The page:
I have a problem with filtering elements. I have a product catalog and have an item filter. The filter has a set of checkboxes. The number of products corresponding to the property is indicated in parentheses in the filter. Visually it looks like this: enter image description here

It looks like everything is fine, but there is a problem. If I check the box in the "genre" section for "horror", and in the "specials" section I check the box for "multiplayer". That's what I see:

enter image description here

This is the wrong logic. It displays a list of products that have genre = horror AND specials = multiplayer, while I'm looking to display products according to the logic of genre = horror OR specials = multiplayer. According to the logic I need, not one game should be displayed, but four games!

This is how the records I need are being pulled out now:

{% set games = craft.entries().section('games') %}

{% set genreGet = craft.app.request.getQueryParam('genre') %}
{% if genreGet %}
    {% do games.genreGame(genreGet|split(',')).all() %}
{% endif %}

{% set specialsGet = craft.app.request.getQueryParam('specials') %}
{% if specialsGet %}
    {% do games.specialsGame(specialsGet|split(',')).all() %}
{% endif %}

Is there any way to make this work on the OR principle?

FINAL! Thanks to the guys Moritz Lost and Mats Mikkel Rummelhoff. They suggested how to do it better. Here is the final solution:

{% set games = craft.entries().section('games') %}

{% set elements = [] %}
{% set fields = [] %}

{% set genres = craft.app.request.getQueryParam('genres') %}
{% if genres %}
    {% set elements = elements|merge(genres|split(','))%}
    {% set fields = fields|merge(['genreEntriesGame'])%}
{% endif %}

{% set specials = craft.app.request.getQueryParam('specials') %}
{% if specials %}
    {% set elements = elements|merge(specials|split(','))%}
    {% set fields = fields|merge(['specialsEntriesGame'])%}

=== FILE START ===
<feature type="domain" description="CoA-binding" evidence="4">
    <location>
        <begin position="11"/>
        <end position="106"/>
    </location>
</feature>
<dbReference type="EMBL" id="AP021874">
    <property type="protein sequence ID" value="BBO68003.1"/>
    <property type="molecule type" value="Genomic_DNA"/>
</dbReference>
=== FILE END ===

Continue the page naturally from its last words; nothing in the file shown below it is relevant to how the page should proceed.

{% endif %}

{% if elements|length > 0 and fields|length > 0 %}
    {% do games.relatedTo({
        element: elements,
        field: fields
    }) %}
{% endif %}

{% set games = games.all() %}

The only thing I did not use the array syntax (genre[], specials[]) syntax as MoritzLost advised. When I use array syntax (genre[], specials[]) in input fields, my URL becomes very long. The names of the parameters in the url are repeated very many times then. Therefore, I used JS to process the selected checkboxes, took their id and wrote them in a separate input field, thereby getting something like this genre=4536,1457 in my URL. So I used |split(',')

  • If you include the template code you're using to output the filters it's easier to provide an answer.
    – MoritzLost
    Commented Nov 19, 2022 at 18:20
  • Get rid of the split and change your inputs as mentioned in my answer. The |split filter always returns an array, which will be empty if the query param doesn't exist. So [genres, special] will result in [[], []] – an array with two empty arrays. This is not falsy, so the relatedTo is always applied. So you're asking Craft for all games related to nothing, which matches nothing.
    – MoritzLost
    Commented Nov 22, 2022 at 13:03
  • If you want to support multiple selection, adjust the inputs to use array syntax (genre[], specials[]) and use the second code example in my answer.
    – MoritzLost
    Commented Nov 22, 2022 at 13:05
  • @MoritzLost I have updated the question again (for the third time). Experienced a naked solution. Take a look
    – Dimi
    Commented Nov 22, 2022 at 13:08
  • 1
    @MoritzLost iI have completed the question. You solution is best))) Thx.
    – Dimi
    Commented Nov 22, 2022 at 14:09

3 Answers 3


You can use a relatedTo parameter to limit your query to all games that are related to one of multiple elements. This is assuming that both specialsGame and genreGame are entries fields or another kind of element relation field (like tags or categories).

The following code assumes you're using element IDs for the values of your checkboxes.

{% set gamesQuery = craft.entries().section('games') %}

{% set genre = craft.app.request.getQueryParam('genre') %}
{% set specials = craft.app.request.getQueryParam('specials') %}
{% set selectedFilters = [genre, specials]|filter %}

{% if selectedFilters %}
    {% do gamesQuery.relatedTo({
        element: selectedFilters,
        field: ['genreGame', 'specialsGame']
    }) %}
{% endif %}

The documentation on relations has more examples on how to narrow your query further. Note that OR logic is the default in this case (so the query is limited to all games that are limited to one of the specified elements).

If you want to support multiple selection for both filters, change your input names to use array syntax (specials[] and genre[]), this will cause PHP to parse those as arrays. Then merge those arrays together:

{% set genre = craft.app.request.getQueryParam('genre') ?? [] %}
{% set specials = craft.app.request.getQueryParam('specials') ?? [] %}
{% set selectedFilters = genre|merge(specials)|filter %}
  • thx for answer, but ... First. genreGame and specialsGame not entries fields! it is a checkboxes fields. I'm afraid your solution won't work (((( Second. URL from which I take the values looks like this: site.com/games?genre=action%2Crpg%2Chorror%2Cadventure&specials=single%2Cmultiplayer%2Cgamepad%2Ccards%2Cachievements therefore, to convert the received data, I use specialsGet|split(',')